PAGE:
Boast, the celebrated east coast racquet sports brand, recently announced the relaunch of its signature polo, featuring the iconic Japanese Maple leaf logo. Though most simply saw it as a discreet symbol of irreverence, it reminded some of cannabis. In fact, one school board tried to have the brand banned. No memory of ever having pulled one on? Not a huge surprise. The signature polo created by Bill St. John in 1973 was previously sold only in pro shops.
St. John, an All American squash player at Cornell, started Boast with a couple of college friends, peddling shirts and shorts from his station wagon at country clubs all over the American Northeast. Within a few years Boast was a fixture on players from the Ivy League to the Pro Circuit—worn by squash teams, like Yale, Harvard, and Princeton. It was a shirt for iconoclasts, men not beholden to tradition; men like Conners and McEnroe.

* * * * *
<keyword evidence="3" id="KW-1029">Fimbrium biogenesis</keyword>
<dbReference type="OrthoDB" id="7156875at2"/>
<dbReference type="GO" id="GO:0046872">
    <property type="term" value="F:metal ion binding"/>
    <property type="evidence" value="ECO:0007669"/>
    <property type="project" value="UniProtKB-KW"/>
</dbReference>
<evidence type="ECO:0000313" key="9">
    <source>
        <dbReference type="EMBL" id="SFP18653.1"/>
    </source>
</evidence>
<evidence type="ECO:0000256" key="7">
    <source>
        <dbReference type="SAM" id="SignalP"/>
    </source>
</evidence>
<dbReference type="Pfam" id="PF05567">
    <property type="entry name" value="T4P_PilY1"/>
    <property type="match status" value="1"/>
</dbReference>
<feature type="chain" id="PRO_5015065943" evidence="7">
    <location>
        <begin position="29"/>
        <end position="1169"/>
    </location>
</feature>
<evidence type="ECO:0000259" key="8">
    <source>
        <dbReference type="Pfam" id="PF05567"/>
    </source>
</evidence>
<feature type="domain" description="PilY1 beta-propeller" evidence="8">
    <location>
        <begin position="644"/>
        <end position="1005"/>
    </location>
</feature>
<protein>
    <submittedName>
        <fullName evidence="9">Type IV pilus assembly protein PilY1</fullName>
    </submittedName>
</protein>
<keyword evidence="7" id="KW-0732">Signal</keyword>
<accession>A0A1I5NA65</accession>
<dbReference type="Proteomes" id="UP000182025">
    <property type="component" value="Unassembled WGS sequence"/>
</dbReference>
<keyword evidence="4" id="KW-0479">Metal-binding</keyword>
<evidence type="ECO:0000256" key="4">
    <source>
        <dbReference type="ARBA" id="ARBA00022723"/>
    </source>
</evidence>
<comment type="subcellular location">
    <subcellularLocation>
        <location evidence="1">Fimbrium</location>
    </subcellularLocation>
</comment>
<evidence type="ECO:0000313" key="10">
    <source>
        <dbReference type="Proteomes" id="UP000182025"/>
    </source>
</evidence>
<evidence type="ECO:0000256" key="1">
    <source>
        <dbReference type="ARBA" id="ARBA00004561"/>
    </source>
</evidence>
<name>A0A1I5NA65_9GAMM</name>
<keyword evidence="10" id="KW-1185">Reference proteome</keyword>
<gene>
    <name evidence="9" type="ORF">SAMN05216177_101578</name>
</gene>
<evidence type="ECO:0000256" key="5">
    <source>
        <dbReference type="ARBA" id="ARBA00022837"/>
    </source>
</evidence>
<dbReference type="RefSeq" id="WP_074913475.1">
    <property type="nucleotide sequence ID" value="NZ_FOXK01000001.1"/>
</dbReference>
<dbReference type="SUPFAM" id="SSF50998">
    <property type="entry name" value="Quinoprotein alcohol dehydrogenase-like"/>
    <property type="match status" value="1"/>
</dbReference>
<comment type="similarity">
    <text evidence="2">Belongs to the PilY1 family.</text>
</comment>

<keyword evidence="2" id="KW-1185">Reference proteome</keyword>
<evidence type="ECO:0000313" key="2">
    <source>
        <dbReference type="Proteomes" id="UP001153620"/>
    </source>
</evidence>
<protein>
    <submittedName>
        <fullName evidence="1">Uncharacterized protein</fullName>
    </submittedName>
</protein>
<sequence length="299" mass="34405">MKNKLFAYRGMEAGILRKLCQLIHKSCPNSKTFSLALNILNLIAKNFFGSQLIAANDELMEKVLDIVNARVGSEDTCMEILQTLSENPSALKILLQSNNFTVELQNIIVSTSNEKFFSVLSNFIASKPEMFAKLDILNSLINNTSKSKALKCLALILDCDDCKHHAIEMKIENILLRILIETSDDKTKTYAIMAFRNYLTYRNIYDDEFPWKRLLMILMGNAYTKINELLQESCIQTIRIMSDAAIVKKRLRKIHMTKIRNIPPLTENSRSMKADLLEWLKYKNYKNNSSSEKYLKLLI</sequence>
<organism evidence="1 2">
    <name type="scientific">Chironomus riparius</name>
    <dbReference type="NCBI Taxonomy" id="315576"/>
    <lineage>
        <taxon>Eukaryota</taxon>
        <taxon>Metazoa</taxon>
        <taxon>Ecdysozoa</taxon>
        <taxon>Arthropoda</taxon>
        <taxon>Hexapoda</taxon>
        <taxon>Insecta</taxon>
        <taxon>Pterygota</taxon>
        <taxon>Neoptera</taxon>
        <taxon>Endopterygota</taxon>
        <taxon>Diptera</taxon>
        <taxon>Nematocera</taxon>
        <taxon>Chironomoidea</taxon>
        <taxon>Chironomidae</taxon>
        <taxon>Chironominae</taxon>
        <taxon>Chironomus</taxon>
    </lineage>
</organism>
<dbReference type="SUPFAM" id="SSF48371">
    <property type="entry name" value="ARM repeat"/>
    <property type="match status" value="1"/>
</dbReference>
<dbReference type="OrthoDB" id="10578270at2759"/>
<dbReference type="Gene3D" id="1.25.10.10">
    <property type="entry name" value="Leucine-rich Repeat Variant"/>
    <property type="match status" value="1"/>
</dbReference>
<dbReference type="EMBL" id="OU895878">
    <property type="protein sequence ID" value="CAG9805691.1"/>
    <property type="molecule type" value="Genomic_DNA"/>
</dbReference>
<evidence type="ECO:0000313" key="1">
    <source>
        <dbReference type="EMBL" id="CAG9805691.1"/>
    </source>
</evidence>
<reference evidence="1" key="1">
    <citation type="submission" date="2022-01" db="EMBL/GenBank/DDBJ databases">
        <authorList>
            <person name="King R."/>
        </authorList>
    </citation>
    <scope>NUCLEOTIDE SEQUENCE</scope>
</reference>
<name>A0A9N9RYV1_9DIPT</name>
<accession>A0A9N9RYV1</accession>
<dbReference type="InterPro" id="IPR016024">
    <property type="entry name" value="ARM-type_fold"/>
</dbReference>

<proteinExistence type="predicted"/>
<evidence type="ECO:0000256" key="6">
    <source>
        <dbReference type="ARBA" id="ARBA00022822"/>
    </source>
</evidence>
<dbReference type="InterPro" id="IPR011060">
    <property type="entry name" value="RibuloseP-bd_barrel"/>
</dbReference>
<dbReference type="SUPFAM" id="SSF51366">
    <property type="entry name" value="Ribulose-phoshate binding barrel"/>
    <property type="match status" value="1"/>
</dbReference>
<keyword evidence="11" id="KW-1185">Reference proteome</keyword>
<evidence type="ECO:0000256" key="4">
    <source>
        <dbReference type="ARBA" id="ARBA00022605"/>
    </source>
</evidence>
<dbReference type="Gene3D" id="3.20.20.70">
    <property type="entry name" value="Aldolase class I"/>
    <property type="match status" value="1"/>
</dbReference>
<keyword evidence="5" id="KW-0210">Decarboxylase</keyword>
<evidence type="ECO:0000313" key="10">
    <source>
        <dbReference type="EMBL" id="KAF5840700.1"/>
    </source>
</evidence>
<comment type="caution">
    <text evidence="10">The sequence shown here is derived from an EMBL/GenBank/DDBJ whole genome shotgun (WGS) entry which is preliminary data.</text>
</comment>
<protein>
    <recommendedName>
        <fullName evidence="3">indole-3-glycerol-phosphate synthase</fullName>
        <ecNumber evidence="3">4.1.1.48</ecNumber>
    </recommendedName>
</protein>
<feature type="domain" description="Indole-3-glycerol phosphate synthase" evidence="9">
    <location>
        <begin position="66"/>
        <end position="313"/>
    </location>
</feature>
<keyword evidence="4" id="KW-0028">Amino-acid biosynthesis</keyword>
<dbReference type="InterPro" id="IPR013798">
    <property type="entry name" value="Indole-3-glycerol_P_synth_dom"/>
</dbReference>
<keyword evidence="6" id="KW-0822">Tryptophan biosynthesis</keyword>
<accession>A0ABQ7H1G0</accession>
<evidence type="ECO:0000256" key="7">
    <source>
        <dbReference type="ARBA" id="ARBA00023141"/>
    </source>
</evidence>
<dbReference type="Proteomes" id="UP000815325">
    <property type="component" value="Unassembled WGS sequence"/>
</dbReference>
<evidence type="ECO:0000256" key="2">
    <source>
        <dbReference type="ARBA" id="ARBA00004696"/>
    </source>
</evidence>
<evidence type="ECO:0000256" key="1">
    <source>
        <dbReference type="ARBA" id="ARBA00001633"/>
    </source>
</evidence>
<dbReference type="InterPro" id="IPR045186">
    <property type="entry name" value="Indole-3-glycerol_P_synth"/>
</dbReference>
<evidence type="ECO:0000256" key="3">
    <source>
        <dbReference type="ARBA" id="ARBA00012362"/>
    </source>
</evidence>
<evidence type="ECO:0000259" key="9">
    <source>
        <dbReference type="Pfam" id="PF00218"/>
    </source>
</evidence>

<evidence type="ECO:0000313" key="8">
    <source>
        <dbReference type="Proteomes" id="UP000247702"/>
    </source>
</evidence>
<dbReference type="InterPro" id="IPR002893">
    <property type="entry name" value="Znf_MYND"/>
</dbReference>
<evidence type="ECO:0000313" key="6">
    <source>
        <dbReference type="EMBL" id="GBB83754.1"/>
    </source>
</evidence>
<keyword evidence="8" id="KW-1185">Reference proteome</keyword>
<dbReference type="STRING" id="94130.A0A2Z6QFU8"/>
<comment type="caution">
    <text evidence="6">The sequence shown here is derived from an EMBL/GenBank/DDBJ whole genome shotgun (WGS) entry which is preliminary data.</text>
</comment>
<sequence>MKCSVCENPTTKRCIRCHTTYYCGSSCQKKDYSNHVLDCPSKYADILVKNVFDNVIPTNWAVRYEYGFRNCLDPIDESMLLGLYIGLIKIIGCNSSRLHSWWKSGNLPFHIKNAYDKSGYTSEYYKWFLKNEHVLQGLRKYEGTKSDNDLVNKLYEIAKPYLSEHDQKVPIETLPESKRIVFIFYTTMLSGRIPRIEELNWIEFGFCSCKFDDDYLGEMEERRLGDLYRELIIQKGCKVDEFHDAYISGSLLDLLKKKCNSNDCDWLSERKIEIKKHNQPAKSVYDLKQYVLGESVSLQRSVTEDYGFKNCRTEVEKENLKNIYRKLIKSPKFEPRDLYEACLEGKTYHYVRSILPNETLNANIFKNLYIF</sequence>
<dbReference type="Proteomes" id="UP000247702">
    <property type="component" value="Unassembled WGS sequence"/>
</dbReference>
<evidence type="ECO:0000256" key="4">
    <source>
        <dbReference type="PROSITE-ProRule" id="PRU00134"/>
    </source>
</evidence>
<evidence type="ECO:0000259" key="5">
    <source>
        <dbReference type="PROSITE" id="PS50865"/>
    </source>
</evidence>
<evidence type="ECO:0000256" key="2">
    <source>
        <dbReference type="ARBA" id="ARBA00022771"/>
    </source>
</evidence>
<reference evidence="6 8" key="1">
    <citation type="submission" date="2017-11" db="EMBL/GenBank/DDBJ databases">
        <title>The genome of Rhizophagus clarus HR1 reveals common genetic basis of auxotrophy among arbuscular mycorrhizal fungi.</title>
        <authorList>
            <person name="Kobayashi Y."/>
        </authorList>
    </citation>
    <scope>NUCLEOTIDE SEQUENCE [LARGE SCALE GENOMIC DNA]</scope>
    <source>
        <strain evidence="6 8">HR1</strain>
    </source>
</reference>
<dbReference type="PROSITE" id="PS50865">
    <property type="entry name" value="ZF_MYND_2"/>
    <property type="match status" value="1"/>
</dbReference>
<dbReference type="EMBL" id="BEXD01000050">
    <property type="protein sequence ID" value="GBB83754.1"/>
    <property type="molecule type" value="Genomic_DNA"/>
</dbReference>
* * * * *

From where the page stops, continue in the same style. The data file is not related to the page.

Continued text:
“There’s no uniform in tennis—when you walk on a court you don’t lose your personality, you express it.”
—Bill St. John
Images via Boast and Sara Carpeaux
Since its founding, Boast has fit in anywhere from the country club to the night club. Today, I’m as comfortable on the court in mine (although my game is laughable) as I am at the Local Natives show. The super soft and durable Boast pique polo is available for $68 and can be purchased, along with the navy blazer handmade by Mr. Ned, at BoastUSA.com.